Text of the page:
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Old 09-30-2015, 03:08 PM
 
Location: Vero Beach, Fl
2,949 posts, read 12,162,501 times
Reputation: 2074

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I copied this from the Ocala thread.

Some time ago when the issue of sinkholes came up on City-Data, someone kindly provided this map. It's a keeper.

Your Environment | Locate Hazardous Events Near You

Yes, I have posted this elsewhere.

There are other maps which are historical. This is useful as you look at the history of the land where you home is being built. You can see how your land was used in the past. Many are former agricultural properties.

If you are serious about buying in central Florida, please get an inspector (not one recommended by a realtor, but one recommended by an insurance agency) who is well educated on these potential issues. Do an in-depth research before signing on the dotted line. Also, if the price of the house is almost too good to be true, make that inspector go over it with a fine tooth comb. Look for shoddy plumbing, get a soil inspection (go down at least 3 ft - most will say it's not necessary, but IT IS), look for hairline cracks/settling cracks (this happens with any home) which do not mimic typical settling cracks. Yes, I know it is an extreme measure and most will say that I am being overly cautious (maybe nuts), but it will be the best thing you could ever do.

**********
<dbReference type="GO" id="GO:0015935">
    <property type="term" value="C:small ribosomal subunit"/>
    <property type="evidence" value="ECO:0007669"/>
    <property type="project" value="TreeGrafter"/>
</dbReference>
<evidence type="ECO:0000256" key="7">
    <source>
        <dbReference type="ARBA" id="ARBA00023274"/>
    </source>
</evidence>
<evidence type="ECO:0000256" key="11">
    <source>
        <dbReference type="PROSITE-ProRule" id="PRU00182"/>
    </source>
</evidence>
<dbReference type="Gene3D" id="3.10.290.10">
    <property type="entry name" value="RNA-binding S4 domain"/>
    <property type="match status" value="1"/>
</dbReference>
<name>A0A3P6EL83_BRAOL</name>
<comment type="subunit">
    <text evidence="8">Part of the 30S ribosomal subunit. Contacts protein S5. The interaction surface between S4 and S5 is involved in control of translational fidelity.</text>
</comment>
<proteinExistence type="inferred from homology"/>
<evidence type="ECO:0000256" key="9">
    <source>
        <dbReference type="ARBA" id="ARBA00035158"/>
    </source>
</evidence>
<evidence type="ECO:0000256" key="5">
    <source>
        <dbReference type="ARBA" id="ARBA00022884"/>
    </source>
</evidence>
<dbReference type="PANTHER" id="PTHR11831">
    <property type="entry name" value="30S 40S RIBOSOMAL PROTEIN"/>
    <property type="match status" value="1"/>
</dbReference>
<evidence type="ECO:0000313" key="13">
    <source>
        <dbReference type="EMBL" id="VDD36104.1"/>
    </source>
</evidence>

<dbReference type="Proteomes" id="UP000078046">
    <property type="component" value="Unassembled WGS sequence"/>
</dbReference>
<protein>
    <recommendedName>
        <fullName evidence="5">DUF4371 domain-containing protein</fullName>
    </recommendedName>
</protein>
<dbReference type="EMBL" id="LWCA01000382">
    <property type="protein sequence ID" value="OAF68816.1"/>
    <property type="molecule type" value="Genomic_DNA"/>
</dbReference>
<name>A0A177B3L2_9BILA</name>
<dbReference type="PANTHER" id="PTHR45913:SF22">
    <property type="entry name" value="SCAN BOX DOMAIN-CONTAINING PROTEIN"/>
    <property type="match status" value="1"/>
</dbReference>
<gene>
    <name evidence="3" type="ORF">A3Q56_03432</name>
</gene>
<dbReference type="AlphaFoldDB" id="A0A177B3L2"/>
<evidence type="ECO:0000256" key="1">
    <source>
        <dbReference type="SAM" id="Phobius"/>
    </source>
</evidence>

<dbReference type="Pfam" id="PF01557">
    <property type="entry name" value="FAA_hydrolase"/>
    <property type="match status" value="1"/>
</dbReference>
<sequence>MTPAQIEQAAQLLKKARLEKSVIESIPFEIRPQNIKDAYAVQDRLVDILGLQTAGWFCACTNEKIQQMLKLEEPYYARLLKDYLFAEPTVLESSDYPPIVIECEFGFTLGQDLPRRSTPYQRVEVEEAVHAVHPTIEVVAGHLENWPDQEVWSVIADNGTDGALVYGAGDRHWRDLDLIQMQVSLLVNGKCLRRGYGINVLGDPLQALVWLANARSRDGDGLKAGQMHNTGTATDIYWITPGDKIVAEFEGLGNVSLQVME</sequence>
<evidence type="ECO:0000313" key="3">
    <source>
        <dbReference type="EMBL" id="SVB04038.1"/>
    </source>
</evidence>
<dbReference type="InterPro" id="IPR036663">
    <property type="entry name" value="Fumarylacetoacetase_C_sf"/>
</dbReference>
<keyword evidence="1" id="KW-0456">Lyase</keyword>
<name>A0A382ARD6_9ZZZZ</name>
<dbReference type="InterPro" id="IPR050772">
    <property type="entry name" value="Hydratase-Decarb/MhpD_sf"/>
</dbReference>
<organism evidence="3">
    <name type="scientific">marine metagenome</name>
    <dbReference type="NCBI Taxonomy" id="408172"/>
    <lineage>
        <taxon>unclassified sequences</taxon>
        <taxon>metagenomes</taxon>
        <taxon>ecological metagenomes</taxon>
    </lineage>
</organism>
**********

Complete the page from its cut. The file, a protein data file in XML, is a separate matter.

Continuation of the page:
Another issue which won't appear on the map concerns the land your house is being built on. I take my neighborhood as an example. I live west of downtown Fort Lauderdale - specifically the Bonaventure section of Weston. They recently converted a section of the golf course into $1m home sites. So far not a single home has gone up, but that's not my point. The very land that these homes are being built on was considered unusable as it was contaminated. Money talks. The bulldozers came in removed the top layer or so and brought in more dirt and the multi layering process began. Ok, did this make it safe to live on? There are only a handful of people who have lived here long enough to know this history.

I could go on about other housing projects where people were conned into believing they were living at the base of a beautifully designed park which is nothing more than a retired landfill. It is a beautiful park well repurposed and deemed safe, but do you want to pay close to $1m for a home that is at the base of a landfill?

And even after all this, yes I love Florida and all of its quirkiness. All I am saying is be careful people. Do your homework so that you can enjoy all that is really wonderful about this state.
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